Sunday, July 20, 2014

The Future of Computing and Communication: Theorems of Proportionality, Duality and Wearability

The desktop personal computer has seen its greatest challenge with the emergence of laptop personal computer. Laptop has seen its greatest threat with the emergence of tablets. Smart phones and phablets are yet another favored range of mobile devices for communication, becoming more powerful even in certain business applications progressively. The question people and experts alike have is whether the last word has been said, or is about to be said, on personal computers and laptops. Would they be soon extinct or irrelevant is the question. As of now, tablets have become ubiquitous because of their portability and simplicity; yet they seem more suited to media and milder documentation. Its inability to take a standard USB port for seamless data transfer across all devices is an impediment to tablets completely overshadowing personal computers and laptops.  Microsoft has made the first move towards making tablets more powerful, and hence more universal, with the launch of Surface Pro 3 which overcomes some of the shortcomings of typical tablets.

Doubtless, computer engineers would continue on their quest to make tablet computer the only personal computer of the future. In so far as business applications are concerned, tablets have, as of now, become supplemental devices rather than substitute devices. The future direction would depend on six principal factors: the weight factor, form factor, power factor, system factor, memory factor and portability factor. Other factors such as aesthetics, display intensity, water and dust resistance, color combinations are likely to be relevant but only of secondary importance compared to the primary factors. If the technological power that is getting packed in a smart phone is an indication, it would be theoretically possible for a tablet to pack all the power of a current desktop or laptop in a not too distant future. This does not mean that that desktops and laptops would be extinct. As with every other product, from camera to movie, whereby the older products have staged decisive comebacks on the back of new technological developments so could be the desktops and laptops. This blog post discusses the potential direction and options, and choices of the communication and computing industry, and the possible impact of human race.
If technological development is secular, as usually it is, the principle of proportionality works to keep most products relevant, provided they are duly updated technologically from time to time. It was thought once that with the advent of televisions, home theater systems, and more recently, home cinema systems, the movie halls would become orphaned. On the other hand, leveraging the wide format, 70 mm and IMAX screens, hi-fidelity surround music systems and digital streaming of movies, movie halls continue to hold sway with films of more epic proportions getting made. Similarly, even though camera features have got ported into smart phones, the main line cameras remain the choice for everlasting perfect photos with the lens, aperture and zoom options and high pixel densities. By the same token, if the tablets of tomorrow would pack all the capabilities of a desktop or laptop, there is no reason why the desktop pr laptop would not pack all the capabilities of a mini-mainframe or the mainframe itself.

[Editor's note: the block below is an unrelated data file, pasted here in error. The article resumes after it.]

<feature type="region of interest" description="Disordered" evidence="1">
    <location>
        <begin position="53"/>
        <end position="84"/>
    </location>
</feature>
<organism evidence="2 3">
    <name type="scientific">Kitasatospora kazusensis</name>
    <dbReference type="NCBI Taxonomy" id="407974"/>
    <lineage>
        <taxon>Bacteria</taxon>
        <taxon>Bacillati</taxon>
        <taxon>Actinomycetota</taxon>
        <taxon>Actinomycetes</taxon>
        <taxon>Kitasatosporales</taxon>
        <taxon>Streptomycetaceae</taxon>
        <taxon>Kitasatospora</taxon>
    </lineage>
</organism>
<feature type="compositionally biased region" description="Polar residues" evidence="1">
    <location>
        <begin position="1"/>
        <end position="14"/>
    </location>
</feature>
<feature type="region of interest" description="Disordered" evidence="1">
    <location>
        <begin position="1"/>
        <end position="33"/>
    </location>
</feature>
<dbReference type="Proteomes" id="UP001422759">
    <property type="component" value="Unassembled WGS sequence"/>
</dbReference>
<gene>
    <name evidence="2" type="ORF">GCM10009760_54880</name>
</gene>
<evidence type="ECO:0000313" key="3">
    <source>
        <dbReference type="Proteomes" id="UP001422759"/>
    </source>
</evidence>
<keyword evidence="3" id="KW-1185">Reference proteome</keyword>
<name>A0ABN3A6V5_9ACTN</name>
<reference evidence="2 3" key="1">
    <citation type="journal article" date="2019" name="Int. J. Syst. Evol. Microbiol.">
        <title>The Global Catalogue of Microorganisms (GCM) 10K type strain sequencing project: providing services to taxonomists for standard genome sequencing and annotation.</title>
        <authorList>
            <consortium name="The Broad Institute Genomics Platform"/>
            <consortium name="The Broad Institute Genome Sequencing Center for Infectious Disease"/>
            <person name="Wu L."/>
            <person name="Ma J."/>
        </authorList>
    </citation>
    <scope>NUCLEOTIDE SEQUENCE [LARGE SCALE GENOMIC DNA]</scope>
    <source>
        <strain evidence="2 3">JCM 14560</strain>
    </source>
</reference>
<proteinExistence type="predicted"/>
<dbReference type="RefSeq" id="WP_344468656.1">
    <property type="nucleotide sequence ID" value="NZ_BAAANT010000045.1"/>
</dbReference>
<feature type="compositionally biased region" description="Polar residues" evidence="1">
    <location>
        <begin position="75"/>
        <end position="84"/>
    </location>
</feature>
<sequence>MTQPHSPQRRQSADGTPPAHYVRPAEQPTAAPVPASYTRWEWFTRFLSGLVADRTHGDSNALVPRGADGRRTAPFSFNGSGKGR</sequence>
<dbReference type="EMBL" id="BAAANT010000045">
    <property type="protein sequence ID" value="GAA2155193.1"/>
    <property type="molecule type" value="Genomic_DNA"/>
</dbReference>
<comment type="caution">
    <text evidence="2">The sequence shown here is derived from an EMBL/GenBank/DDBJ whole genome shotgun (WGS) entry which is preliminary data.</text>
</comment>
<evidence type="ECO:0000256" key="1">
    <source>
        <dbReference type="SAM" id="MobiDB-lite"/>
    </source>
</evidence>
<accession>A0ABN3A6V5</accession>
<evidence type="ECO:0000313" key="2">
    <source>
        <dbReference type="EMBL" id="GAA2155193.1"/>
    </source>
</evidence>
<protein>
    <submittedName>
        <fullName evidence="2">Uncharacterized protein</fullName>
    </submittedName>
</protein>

Today, a CPU clock speed of 2.8 GHz, a RAM of 3 GB and an extendable memory of 128 GB is standard for a top-of-the-line phablet; these specifications being the mainstay of a laptop until recently. The future laptops would surely have processing clock speeds in excess of 4GHz, SDDR 4 RAMS of 16 GB and memory capability of 2 terabytes. While portability of mobile computers together with laptop like features could make them anywhere-business choices, the proportionate increase in the power of the laptops and desktops would create a new pool of fixed computer-centric intellectual entrepreneurs. In not so distant future, the mainframe capability would sit in the home computers making it easy for individuals to carry out complex tasks such as mathematical modeling, business simulation and high speed algorithmic stock trading. This wave would be akin to Apple’s Mac bringing desktop publishing and animation within the reach of aspiring self-employed entrepreneurs. If the principle of proportionality with universal technological development is applied there would be paradigm shifts in how computing and communication could create intellectual and employment opportunities.